Adding Navigation to Your Website

The navigation available to you depends upon your chosen theme.  Most themes have primary navigation towards the top of the page or else in a sidebar.  Secondary navigation may be in drop-down menus, in a second menu that appears below the first when you select a page in the primary menu or elsewhere on the page, usually in a sidebar.  Once you’ve chosen your theme you don’t have to use all the available menus but it’s sometimes difficult to add more navigation options.

Some themes provide additional navigation, eg they showcase (usually 3) key pages on the home page.  If you have a few major issues, products or services, this may help visitors navigate the site.

Last time, I mentioned the type of wireframe that can show relationships between pages on your site, your designer uses it to plan your navigation.  You need to decide which pages are in primary and which in secondary navigation.

As your site grows, you can add to navigation, although if the site becomes very large you may have to re-think your site structure.  A designer or consultant will be able to help you do this.

Setting Up a Menu

If you click in “Appearance” in wp-admin and then on menus, you can see how to build and edit menus.  You can

  • create new menus
  • add and remove items from them and add or remove secondary or even tertiary items (you can go beyond this but really?)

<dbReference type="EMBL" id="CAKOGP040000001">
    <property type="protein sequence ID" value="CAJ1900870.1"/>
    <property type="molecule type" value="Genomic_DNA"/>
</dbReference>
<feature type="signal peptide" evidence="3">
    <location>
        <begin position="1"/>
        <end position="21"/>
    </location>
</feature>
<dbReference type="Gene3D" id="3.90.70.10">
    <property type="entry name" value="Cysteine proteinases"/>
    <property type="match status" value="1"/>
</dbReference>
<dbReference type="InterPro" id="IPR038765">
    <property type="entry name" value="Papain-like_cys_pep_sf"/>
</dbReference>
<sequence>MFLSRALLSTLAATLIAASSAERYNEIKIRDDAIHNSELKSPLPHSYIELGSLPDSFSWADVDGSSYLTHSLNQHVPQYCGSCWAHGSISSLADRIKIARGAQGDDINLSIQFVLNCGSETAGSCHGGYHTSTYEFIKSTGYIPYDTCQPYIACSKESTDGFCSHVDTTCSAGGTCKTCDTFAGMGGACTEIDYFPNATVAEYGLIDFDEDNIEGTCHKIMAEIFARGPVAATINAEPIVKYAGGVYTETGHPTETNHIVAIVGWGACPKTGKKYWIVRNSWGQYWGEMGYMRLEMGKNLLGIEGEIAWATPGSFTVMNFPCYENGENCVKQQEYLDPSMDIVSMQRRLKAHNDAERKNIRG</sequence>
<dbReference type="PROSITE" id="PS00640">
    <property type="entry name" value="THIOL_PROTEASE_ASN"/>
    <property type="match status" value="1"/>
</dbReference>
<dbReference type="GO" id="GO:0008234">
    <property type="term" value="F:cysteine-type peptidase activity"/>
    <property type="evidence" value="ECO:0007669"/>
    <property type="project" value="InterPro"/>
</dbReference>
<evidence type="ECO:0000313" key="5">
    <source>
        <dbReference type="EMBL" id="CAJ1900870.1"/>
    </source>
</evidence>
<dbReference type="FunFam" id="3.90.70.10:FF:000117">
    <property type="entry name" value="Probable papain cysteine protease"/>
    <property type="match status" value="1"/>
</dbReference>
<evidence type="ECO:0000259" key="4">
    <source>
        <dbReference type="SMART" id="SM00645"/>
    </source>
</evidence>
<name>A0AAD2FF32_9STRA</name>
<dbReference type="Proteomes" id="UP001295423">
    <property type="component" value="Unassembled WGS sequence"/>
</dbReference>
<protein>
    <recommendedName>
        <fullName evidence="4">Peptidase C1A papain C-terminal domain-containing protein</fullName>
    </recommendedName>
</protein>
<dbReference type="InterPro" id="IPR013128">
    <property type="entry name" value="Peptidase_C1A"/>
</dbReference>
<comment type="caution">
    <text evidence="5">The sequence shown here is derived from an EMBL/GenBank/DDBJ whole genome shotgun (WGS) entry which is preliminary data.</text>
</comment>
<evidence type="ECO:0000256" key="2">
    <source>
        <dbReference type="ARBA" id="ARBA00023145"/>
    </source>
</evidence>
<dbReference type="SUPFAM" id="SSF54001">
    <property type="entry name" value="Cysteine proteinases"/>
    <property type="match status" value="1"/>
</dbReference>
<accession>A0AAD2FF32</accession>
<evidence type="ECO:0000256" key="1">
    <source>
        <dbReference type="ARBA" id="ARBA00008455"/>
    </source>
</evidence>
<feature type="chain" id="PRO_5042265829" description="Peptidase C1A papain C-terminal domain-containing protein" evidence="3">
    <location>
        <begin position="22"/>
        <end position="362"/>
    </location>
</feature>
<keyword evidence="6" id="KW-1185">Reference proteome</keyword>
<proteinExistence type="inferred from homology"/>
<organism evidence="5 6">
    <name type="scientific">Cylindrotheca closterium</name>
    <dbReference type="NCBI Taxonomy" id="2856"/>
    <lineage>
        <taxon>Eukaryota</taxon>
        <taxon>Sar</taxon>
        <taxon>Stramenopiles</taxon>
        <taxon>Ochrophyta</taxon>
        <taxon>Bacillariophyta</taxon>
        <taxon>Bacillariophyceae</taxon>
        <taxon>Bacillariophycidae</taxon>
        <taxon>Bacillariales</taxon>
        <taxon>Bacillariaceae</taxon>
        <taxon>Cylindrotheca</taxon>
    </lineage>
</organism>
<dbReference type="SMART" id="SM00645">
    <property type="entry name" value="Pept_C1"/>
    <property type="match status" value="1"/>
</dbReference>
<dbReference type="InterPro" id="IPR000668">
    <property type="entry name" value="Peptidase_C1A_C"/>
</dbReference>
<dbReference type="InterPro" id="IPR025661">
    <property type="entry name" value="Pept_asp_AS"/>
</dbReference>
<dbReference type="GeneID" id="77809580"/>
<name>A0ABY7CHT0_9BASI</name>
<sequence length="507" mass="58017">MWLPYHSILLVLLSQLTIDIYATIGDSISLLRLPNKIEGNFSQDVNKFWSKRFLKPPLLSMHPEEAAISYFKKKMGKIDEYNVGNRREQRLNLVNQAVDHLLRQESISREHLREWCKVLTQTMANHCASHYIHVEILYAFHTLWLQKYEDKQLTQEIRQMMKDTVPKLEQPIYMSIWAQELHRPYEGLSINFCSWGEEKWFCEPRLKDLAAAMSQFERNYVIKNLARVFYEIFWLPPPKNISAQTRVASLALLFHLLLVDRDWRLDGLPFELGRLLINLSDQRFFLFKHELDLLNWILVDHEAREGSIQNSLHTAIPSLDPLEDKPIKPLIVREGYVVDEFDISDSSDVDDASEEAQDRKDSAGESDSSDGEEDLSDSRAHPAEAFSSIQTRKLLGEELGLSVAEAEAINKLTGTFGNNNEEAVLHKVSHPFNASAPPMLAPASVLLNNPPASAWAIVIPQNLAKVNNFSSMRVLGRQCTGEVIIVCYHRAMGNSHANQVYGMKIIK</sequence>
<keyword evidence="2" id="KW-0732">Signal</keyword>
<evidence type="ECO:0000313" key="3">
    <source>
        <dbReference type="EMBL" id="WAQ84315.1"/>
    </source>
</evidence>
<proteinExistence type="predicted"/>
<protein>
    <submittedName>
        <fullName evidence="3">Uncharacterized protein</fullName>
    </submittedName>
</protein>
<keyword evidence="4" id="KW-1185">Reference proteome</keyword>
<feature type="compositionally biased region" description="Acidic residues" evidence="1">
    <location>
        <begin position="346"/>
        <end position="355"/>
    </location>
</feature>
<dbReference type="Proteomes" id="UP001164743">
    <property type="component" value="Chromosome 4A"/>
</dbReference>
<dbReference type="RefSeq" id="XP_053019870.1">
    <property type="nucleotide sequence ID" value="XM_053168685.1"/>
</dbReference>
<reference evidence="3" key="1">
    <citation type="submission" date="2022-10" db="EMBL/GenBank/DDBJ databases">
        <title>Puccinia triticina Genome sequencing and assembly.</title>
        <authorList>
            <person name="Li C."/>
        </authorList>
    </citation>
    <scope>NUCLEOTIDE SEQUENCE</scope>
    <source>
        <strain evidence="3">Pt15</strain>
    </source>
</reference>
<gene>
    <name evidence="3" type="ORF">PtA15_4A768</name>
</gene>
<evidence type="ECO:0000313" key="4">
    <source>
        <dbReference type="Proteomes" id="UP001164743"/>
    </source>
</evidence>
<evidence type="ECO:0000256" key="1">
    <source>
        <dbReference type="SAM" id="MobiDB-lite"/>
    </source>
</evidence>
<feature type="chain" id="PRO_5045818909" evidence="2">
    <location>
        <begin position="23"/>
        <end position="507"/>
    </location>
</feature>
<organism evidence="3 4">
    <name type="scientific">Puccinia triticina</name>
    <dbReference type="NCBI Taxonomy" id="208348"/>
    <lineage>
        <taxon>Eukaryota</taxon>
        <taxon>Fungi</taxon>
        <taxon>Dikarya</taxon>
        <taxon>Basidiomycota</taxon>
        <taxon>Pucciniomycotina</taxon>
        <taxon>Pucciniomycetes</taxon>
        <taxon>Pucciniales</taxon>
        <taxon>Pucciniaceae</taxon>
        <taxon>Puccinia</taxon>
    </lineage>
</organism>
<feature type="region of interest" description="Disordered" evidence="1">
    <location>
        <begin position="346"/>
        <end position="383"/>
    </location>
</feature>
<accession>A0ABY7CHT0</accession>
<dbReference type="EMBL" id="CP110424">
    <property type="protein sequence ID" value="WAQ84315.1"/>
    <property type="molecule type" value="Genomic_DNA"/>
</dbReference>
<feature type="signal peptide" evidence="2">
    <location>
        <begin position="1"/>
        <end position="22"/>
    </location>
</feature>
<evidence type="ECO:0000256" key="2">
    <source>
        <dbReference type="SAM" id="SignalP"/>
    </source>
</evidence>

• assign menus to the various locations available in your theme.

Make sure the words in the tabs are clear both in terms of meaning and appearance.  Contrast should be good in the following modes.

  • Unvisited – the pages you are not on should all be in the same font, colour, etc and be easy to read.
  • Hover – the word should intensify in some way when the user hovers over it.  A good way is to reverse text and background, so black text on white background becomes white text on black background
  • Active – this was important when machines were slower but these days is rarely noticeable; a colour change appears when you click the link and before the new page comes up.
  • Visited – behaves in different ways.  Sometimes this colour change applies when you’re on the page, so that you can look at the navigation and tell where you are.  For links in the text, the colour change can persist so you can see which links you’ve visited.

You need to check all this out with your designer / consultant.  What additional aids to navigation do you like to see on a site?

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About the Author

I've been a community development worker since the early 1980s in Tyneside, Teesside and South Yorkshire. I've also worked nationally for the Methodist Church for eight years supporting community projects through the church's grants programme. These days I am developing an online community development practice combining non-directive consultancy, strategic management, participatory methods and development work online and offline. If you're interested contact me for a free consultation.

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